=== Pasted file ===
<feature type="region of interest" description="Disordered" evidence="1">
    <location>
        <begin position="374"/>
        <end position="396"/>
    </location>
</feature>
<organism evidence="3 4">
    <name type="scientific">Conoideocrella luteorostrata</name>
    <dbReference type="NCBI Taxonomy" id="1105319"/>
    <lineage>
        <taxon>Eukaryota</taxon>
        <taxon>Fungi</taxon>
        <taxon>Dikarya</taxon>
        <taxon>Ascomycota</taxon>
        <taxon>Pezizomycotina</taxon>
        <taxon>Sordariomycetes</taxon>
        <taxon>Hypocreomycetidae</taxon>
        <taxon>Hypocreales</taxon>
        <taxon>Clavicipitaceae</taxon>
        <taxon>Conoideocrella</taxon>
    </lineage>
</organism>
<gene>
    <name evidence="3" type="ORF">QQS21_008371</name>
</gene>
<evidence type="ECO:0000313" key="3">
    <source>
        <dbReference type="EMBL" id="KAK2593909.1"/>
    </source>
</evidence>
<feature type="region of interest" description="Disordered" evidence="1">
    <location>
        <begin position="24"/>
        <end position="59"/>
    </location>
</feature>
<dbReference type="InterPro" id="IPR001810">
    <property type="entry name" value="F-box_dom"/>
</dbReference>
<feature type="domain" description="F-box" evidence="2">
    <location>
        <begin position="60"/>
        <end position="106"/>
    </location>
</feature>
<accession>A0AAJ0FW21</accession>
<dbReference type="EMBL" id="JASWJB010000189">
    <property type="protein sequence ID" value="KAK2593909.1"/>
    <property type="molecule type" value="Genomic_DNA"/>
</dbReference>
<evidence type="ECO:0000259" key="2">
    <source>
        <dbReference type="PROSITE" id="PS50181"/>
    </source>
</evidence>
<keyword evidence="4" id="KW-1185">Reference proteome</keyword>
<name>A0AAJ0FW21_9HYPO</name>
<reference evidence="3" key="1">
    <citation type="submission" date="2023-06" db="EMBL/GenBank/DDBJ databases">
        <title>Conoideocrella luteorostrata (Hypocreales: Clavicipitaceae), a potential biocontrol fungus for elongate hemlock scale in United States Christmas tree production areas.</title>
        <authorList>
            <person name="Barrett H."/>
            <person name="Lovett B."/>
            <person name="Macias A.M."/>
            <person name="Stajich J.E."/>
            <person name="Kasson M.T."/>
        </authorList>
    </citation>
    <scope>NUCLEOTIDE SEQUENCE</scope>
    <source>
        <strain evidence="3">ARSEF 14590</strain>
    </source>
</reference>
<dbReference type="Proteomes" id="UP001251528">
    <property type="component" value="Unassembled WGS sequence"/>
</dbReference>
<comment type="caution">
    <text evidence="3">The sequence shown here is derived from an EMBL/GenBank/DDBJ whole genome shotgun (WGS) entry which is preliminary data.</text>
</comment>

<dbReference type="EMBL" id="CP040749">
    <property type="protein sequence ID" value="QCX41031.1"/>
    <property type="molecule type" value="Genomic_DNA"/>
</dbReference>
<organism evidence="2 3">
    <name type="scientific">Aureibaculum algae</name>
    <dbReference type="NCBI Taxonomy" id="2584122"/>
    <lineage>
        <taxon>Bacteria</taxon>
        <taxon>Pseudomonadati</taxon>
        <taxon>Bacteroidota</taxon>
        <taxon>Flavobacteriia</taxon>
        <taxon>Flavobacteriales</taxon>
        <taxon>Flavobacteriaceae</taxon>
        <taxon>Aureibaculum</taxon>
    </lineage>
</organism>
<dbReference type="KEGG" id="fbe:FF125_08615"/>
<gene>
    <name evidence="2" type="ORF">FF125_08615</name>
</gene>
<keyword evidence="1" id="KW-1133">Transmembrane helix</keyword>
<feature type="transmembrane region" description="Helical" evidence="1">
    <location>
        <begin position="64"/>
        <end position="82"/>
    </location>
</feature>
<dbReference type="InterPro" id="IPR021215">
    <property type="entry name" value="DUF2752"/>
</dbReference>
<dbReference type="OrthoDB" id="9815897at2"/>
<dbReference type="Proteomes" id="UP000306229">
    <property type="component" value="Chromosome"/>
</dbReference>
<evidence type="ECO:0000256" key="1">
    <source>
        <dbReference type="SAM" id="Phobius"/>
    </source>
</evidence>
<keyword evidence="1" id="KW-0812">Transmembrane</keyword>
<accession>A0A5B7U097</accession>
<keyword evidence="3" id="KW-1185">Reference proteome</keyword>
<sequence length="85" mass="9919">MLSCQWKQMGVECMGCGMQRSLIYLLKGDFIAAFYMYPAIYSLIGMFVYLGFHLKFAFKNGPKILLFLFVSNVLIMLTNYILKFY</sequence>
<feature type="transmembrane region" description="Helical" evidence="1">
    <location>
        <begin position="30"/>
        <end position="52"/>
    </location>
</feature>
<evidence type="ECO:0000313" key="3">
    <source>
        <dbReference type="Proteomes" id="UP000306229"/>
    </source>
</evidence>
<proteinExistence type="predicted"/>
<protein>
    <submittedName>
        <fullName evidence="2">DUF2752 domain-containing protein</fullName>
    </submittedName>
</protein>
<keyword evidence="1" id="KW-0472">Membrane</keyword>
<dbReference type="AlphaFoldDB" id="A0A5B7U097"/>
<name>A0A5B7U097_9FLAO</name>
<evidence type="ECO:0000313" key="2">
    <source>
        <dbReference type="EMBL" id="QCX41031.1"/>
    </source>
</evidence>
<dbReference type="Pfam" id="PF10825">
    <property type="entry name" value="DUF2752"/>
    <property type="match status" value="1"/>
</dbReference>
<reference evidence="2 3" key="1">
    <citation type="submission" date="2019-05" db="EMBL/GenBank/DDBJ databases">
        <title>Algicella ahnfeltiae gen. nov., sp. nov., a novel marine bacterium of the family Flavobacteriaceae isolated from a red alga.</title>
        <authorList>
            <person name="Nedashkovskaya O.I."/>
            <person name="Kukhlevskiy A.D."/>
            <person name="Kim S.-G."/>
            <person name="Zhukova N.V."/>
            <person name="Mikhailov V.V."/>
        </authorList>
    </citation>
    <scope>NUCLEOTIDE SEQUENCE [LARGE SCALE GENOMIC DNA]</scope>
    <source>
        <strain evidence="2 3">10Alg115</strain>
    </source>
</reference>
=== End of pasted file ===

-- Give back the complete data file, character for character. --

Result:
<feature type="region of interest" description="Disordered" evidence="1">
    <location>
        <begin position="374"/>
        <end position="396"/>
    </location>
</feature>
<organism evidence="3 4">
    <name type="scientific">Conoideocrella luteorostrata</name>
    <dbReference type="NCBI Taxonomy" id="1105319"/>
    <lineage>
        <taxon>Eukaryota</taxon>
        <taxon>Fungi</taxon>
        <taxon>Dikarya</taxon>
        <taxon>Ascomycota</taxon>
        <taxon>Pezizomycotina</taxon>
        <taxon>Sordariomycetes</taxon>
        <taxon>Hypocreomycetidae</taxon>
        <taxon>Hypocreales</taxon>
        <taxon>Clavicipitaceae</taxon>
        <taxon>Conoideocrella</taxon>
    </lineage>
</organism>
<gene>
    <name evidence="3" type="ORF">QQS21_008371</name>
</gene>
<evidence type="ECO:0000313" key="3">
    <source>
        <dbReference type="EMBL" id="KAK2593909.1"/>
    </source>
</evidence>
<feature type="region of interest" description="Disordered" evidence="1">
    <location>
        <begin position="24"/>
        <end position="59"/>
    </location>
</feature>
<dbReference type="InterPro" id="IPR001810">
    <property type="entry name" value="F-box_dom"/>
</dbReference>
<feature type="domain" description="F-box" evidence="2">
    <location>
        <begin position="60"/>
        <end position="106"/>
    </location>
</feature>
<accession>A0AAJ0FW21</accession>
<dbReference type="EMBL" id="JASWJB010000189">
    <property type="protein sequence ID" value="KAK2593909.1"/>
    <property type="molecule type" value="Genomic_DNA"/>
</dbReference>
<evidence type="ECO:0000259" key="2">
    <source>
        <dbReference type="PROSITE" id="PS50181"/>
    </source>
</evidence>
<keyword evidence="4" id="KW-1185">Reference proteome</keyword>
<name>A0AAJ0FW21_9HYPO</name>
<reference evidence="3" key="1">
    <citation type="submission" date="2023-06" db="EMBL/GenBank/DDBJ databases">
        <title>Conoideocrella luteorostrata (Hypocreales: Clavicipitaceae), a potential biocontrol fungus for elongate hemlock scale in United States Christmas tree production areas.</title>
        <authorList>
            <person name="Barrett H."/>
            <person name="Lovett B."/>
            <person name="Macias A.M."/>
            <person name="Stajich J.E."/>
            <person name="Kasson M.T."/>
        </authorList>
    </citation>
    <scope>NUCLEOTIDE SEQUENCE</scope>
    <source>
        <strain evidence="3">ARSEF 14590</strain>
    </source>
</reference>
<dbReference type="Proteomes" id="UP001251528">
    <property type="component" value="Unassembled WGS sequence"/>
</dbReference>
<comment type="caution">
    <text evidence="3">The sequence shown here is derived from an EMBL/GenBank/DDBJ whole genome shotgun (WGS) entry which is preliminary data.</text>
</comment>

<dbReference type="EMBL" id="CP040749">
    <property type="protein sequence ID" value="QCX41031.1"/>
    <property type="molecule type" value="Genomic_DNA"/>
</dbReference>
<organism evidence="2 3">
    <name type="scientific">Aureibaculum algae</name>
    <dbReference type="NCBI Taxonomy" id="2584122"/>
    <lineage>
        <taxon>Bacteria</taxon>
        <taxon>Pseudomonadati</taxon>
        <taxon>Bacteroidota</taxon>
        <taxon>Flavobacteriia</taxon>
        <taxon>Flavobacteriales</taxon>
        <taxon>Flavobacteriaceae</taxon>
        <taxon>Aureibaculum</taxon>
    </lineage>
</organism>
<dbReference type="KEGG" id="fbe:FF125_08615"/>
<gene>
    <name evidence="2" type="ORF">FF125_08615</name>
</gene>
<keyword evidence="1" id="KW-1133">Transmembrane helix</keyword>
<feature type="transmembrane region" description="Helical" evidence="1">
    <location>
        <begin position="64"/>
        <end position="82"/>
    </location>
</feature>
<dbReference type="InterPro" id="IPR021215">
    <property type="entry name" value="DUF2752"/>
</dbReference>
<dbReference type="OrthoDB" id="9815897at2"/>
<dbReference type="Proteomes" id="UP000306229">
    <property type="component" value="Chromosome"/>
</dbReference>
<evidence type="ECO:0000256" key="1">
    <source>
        <dbReference type="SAM" id="Phobius"/>
    </source>
</evidence>
<keyword evidence="1" id="KW-0812">Transmembrane</keyword>
<accession>A0A5B7U097</accession>
<keyword evidence="3" id="KW-1185">Reference proteome</keyword>
<sequence length="85" mass="9919">MLSCQWKQMGVECMGCGMQRSLIYLLKGDFIAAFYMYPAIYSLIGMFVYLGFHLKFAFKNGPKILLFLFVSNVLIMLTNYILKFY</sequence>
<feature type="transmembrane region" description="Helical" evidence="1">
    <location>
        <begin position="30"/>
        <end position="52"/>
    </location>
</feature>
<evidence type="ECO:0000313" key="3">
    <source>
        <dbReference type="Proteomes" id="UP000306229"/>
    </source>
</evidence>
<proteinExistence type="predicted"/>
<protein>
    <submittedName>
        <fullName evidence="2">DUF2752 domain-containing protein</fullName>
    </submittedName>
</protein>
<keyword evidence="1" id="KW-0472">Membrane</keyword>
<dbReference type="AlphaFoldDB" id="A0A5B7U097"/>
<name>A0A5B7U097_9FLAO</name>
<evidence type="ECO:0000313" key="2">
    <source>
        <dbReference type="EMBL" id="QCX41031.1"/>
    </source>
</evidence>
<dbReference type="Pfam" id="PF10825">
    <property type="entry name" value="DUF2752"/>
    <property type="match status" value="1"/>
</dbReference>
<reference evidence="2 3" key="1">
    <citation type="submission" date="2019-05" db="EMBL/GenBank/DDBJ databases">
        <title>Algicella ahnfeltiae gen. nov., sp. nov., a novel marine bacterium of the family Flavobacteriaceae isolated from a red alga.</title>
        <authorList>
            <person name="Nedashkovskaya O.I."/>
            <person name="Kukhlevskiy A.D."/>
            <person name="Kim S.-G."/>
            <person name="Zhukova N.V."/>
            <person name="Mikhailov V.V."/>
        </authorList>
    </citation>
    <scope>NUCLEOTIDE SEQUENCE [LARGE SCALE GENOMIC DNA]</scope>
    <source>
        <strain evidence="2 3">10Alg115</strain>
    </source>
</reference>